The Best Cook in the World by Rick Bragg | Mini review + GIVEAWAY

  • Title: The Best Cook in the World: Tales from My Momma’s Table
  • Author: Rick Bragg
  • Publication Year: 2018
  • Format: Audiobook
  • Rating: 4.5 stars
  • Synopsis: Margaret Bragg does not own a single cookbook. She measures in “dabs” and “smidgens” and “tads” and “you know, hon, just some.” She cannot be pinned down on how long to bake corn bread (“about 15 to 20 minutes, depending on the mysteries of your oven”). Her notion of farm-to-table is a flatbed truck. But she can tell you the secrets to perfect mashed potatoes, corn pudding, redeye gravy, pinto beans and hambone, stewed cabbage, short ribs, chicken and dressing, biscuits and butter rolls. Many of her recipes, recorded here for the first time, pre-date the Civil War, handed down skillet by skillet, from one generation of Braggs to the next. In The Best Cook in the World,Rick Bragg finally preserves his heritage by telling the stories that framed his mother’s cooking and education, from childhood into old age. Because good food always has a good story, and a recipe, writes Bragg, is a story like anything else.

I like to say “I was born in the South, but I’m not a product of the South.” So I know good food but I am also at a distance where I can easily detach and see its flaws. So when I read books like this that viscerally remind me of my roots and of my family, there’s a tendency to feel conflicted. But thankfully, this book was full of the good food and family and left the white supremacy in the freezer to unpack another day.

I’ve enjoyed Rick Bragg’s books since they were assigned in my journalism program. So when I saw he was writing a memoir/cookbook about his family, I knew I’d eventually read it. (If only because after a year in DC I’ve yet to find any mac n’ cheese or biscuits that are worth a damn.)

What I got when listening was major deja vu. I had so many moments of “are you sure you’re not talkin’ about my own grandma?” in the first 3 chapters that I stopped keeping track. He captures the personality of the matriarchs in his family with such skill that it’s like I knew them in the end. You can hear his momma piping up when he asks “dumb” questions about the recipes she never wrote down for herself. Even the recipes themselves are infused with their voices.

With the recipes comes a memoir of a poor white family living and cooking their way through the 1900s. Bragg details a little of the wider world, with snippets of “the black diner on the other side of the tracks was also serving up the same food,” but his focus is what he knows: the stories of his family, in a sort of time capsule.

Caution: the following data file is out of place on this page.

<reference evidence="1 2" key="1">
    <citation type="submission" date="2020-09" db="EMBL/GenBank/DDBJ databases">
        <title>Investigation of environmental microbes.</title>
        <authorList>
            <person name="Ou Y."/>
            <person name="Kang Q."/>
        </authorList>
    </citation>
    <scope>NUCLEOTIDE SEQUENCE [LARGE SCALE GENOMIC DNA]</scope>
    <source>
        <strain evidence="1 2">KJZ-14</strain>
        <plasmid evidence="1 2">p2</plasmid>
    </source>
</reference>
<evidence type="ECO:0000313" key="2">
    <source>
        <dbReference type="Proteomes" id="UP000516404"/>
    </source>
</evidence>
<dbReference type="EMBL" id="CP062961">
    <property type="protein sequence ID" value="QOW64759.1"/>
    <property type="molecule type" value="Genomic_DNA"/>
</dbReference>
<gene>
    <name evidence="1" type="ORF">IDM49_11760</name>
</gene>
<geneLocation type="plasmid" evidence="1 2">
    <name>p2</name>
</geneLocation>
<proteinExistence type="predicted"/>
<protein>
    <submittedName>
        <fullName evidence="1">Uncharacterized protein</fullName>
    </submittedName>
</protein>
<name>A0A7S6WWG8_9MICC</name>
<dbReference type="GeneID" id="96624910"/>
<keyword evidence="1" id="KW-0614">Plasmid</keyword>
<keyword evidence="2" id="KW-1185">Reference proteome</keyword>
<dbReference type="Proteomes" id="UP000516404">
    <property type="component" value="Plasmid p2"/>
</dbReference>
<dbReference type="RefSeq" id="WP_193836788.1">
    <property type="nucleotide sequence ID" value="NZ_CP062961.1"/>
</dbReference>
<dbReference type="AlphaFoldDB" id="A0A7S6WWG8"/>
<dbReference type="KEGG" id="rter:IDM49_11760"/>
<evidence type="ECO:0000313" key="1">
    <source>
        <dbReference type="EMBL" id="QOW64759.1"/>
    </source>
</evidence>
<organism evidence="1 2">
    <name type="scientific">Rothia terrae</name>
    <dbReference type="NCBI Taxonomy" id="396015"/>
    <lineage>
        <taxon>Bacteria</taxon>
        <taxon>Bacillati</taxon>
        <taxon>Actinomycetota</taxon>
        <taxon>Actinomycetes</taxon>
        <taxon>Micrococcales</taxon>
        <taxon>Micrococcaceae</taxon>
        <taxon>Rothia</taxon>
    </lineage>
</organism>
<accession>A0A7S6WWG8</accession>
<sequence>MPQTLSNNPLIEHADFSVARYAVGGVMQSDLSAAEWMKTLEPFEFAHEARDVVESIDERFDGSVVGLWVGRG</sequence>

This is a memoir of his family, and without meaning, to it’s a memoir of the South. But only the good parts. The hospitality and the unpretentious charm. There’s this feeling of “if it ain’t broke, don’t fix it” which sounds quaint – but only if you don’t look too hard.

All of that to say is I’ll be putting it in the hands of my mother and aunts as soon as I can. And I need to bake some biscuits – stat!

Libro.FM Giveaway

Do you love audiobooks or want to give them a try in the new year? I’m helping a local bookstore give away a 3-month subscription to Libro.FM over on my Instagram.

Libro.FM is an audiobook platform that, for the same cost as Audible, lets you support your local bookstore when you buy audiobooks. In this Year of Indies, why wouldn’t you want to support your own indie? So whether you’re an audio novice looking to try something new in 2019 or an audiobook obsessive like me, this would give you 3 months to potentially find a new favorite book!

HOW TO ENTER! 📚
• Follow me on Instagram ⭐️
• Like this post ⭐️
• Comment with a favorite audiobook or an anticipated read for the year ⭐️

EXTRA ENTRIES (up to 2)
• Tag a bookish friend in your comment ⭐️
• Share my post to your Instagram stories and tag me. ⭐️

RULES! 📚
• Must be a public account
• Must live in the U.S. or Canada (Libro.fm rules not mine)
• No giveaway accounts
• Giveaway will close at 12 midnight on Friday, Jan. 18.

Friday reads | Footnotes No. 1

I was feeling the Friday afternoon slump at work today, so I snuck in some audio while waiting for my next meeting 🤫

What are you reading this weekend? I’m hoping to finish The Prey of Gods, which is a sci-fi/fantasy story set in a future South Africa that I’m really enjoying so far. You follow a bunch of different characters from a young girl coming into new abilities, a delightfully ruthless demi goddess trying to reclaim power, and several characters who experience a new hallucinogen sweeping the country. I’m eager to see how all of these storylines come together!

PS: I’m trying out a new posting format. Sometimes I find that posting during the week can be stressful to manage with work etc., so I thought quick thoughts and photos would be a great way to connect with you all more often. Let me know what you think! Like it/hate it/that’s what Bookstagram is for/ anything at all!

Library Haul & Trash/Treasure My TBR| Dec. 7

Happy Friday, bookworms!

So, I have a problem. AKA the problem I have every day of the year. I have a dozen audiobooks out from the library just waiting. Now normally what I do in this situation is prioritize listening to the books that are due soonest and by culling the list whenever I realize I’m not in the mood for a book/don’t foresee being in the mood before time runs out. With the end of the year coming up, I wanted to be more intentional about what I’m reading. I don’t want to waste the end of the year reading mediocre books!

So here’s what I have checked out. I want to know what you think about any of these books, and either trash it or treasure it. I want to know which books to prioritize and which I should ditch.